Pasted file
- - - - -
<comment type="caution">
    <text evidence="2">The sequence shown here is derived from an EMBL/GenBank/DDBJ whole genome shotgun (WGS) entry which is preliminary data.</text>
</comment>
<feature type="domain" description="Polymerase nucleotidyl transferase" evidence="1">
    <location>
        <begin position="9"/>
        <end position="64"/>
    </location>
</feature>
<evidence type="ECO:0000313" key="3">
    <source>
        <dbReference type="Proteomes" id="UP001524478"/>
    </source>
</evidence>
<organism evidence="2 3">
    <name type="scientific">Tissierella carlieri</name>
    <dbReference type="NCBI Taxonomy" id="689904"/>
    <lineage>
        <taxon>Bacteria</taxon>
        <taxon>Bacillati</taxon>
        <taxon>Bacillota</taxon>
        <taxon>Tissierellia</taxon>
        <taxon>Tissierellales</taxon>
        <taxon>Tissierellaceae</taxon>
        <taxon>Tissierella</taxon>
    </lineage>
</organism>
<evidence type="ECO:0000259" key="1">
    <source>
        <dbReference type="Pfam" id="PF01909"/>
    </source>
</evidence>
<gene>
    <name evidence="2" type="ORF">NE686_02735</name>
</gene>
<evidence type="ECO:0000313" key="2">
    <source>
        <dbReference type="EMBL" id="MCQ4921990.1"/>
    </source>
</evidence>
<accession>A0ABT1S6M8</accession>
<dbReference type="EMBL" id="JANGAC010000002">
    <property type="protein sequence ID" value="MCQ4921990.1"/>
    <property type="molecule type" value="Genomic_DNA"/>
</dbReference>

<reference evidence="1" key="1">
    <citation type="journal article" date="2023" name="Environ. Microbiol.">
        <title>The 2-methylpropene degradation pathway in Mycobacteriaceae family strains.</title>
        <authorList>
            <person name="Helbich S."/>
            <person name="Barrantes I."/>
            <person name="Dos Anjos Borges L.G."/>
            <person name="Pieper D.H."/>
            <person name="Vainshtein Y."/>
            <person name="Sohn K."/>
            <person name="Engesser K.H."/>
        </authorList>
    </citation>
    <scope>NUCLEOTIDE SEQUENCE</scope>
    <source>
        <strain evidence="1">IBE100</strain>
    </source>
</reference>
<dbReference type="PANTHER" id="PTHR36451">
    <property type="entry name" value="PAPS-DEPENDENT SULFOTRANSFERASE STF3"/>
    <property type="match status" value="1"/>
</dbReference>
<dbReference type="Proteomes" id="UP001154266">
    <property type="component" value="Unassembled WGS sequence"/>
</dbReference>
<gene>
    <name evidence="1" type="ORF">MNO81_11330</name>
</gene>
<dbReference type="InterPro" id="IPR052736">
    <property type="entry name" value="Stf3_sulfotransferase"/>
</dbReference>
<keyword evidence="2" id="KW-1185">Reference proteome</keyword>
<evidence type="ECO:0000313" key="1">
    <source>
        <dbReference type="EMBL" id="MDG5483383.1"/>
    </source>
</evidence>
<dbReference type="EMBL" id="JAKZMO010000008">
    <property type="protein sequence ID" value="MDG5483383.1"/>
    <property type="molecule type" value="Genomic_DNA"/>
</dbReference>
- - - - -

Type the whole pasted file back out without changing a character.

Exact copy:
<comment type="caution">
    <text evidence="2">The sequence shown here is derived from an EMBL/GenBank/DDBJ whole genome shotgun (WGS) entry which is preliminary data.</text>
</comment>
<feature type="domain" description="Polymerase nucleotidyl transferase" evidence="1">
    <location>
        <begin position="9"/>
        <end position="64"/>
    </location>
</feature>
<evidence type="ECO:0000313" key="3">
    <source>
        <dbReference type="Proteomes" id="UP001524478"/>
    </source>
</evidence>
<organism evidence="2 3">
    <name type="scientific">Tissierella carlieri</name>
    <dbReference type="NCBI Taxonomy" id="689904"/>
    <lineage>
        <taxon>Bacteria</taxon>
        <taxon>Bacillati</taxon>
        <taxon>Bacillota</taxon>
        <taxon>Tissierellia</taxon>
        <taxon>Tissierellales</taxon>
        <taxon>Tissierellaceae</taxon>
        <taxon>Tissierella</taxon>
    </lineage>
</organism>
<evidence type="ECO:0000259" key="1">
    <source>
        <dbReference type="Pfam" id="PF01909"/>
    </source>
</evidence>
<gene>
    <name evidence="2" type="ORF">NE686_02735</name>
</gene>
<evidence type="ECO:0000313" key="2">
    <source>
        <dbReference type="EMBL" id="MCQ4921990.1"/>
    </source>
</evidence>
<accession>A0ABT1S6M8</accession>
<dbReference type="EMBL" id="JANGAC010000002">
    <property type="protein sequence ID" value="MCQ4921990.1"/>
    <property type="molecule type" value="Genomic_DNA"/>
</dbReference>

<reference evidence="1" key="1">
    <citation type="journal article" date="2023" name="Environ. Microbiol.">
        <title>The 2-methylpropene degradation pathway in Mycobacteriaceae family strains.</title>
        <authorList>
            <person name="Helbich S."/>
            <person name="Barrantes I."/>
            <person name="Dos Anjos Borges L.G."/>
            <person name="Pieper D.H."/>
            <person name="Vainshtein Y."/>
            <person name="Sohn K."/>
            <person name="Engesser K.H."/>
        </authorList>
    </citation>
    <scope>NUCLEOTIDE SEQUENCE</scope>
    <source>
        <strain evidence="1">IBE100</strain>
    </source>
</reference>
<dbReference type="PANTHER" id="PTHR36451">
    <property type="entry name" value="PAPS-DEPENDENT SULFOTRANSFERASE STF3"/>
    <property type="match status" value="1"/>
</dbReference>
<dbReference type="Proteomes" id="UP001154266">
    <property type="component" value="Unassembled WGS sequence"/>
</dbReference>
<gene>
    <name evidence="1" type="ORF">MNO81_11330</name>
</gene>
<dbReference type="InterPro" id="IPR052736">
    <property type="entry name" value="Stf3_sulfotransferase"/>
</dbReference>
<keyword evidence="2" id="KW-1185">Reference proteome</keyword>
<evidence type="ECO:0000313" key="1">
    <source>
        <dbReference type="EMBL" id="MDG5483383.1"/>
    </source>
</evidence>
<dbReference type="EMBL" id="JAKZMO010000008">
    <property type="protein sequence ID" value="MDG5483383.1"/>
    <property type="molecule type" value="Genomic_DNA"/>
</dbReference>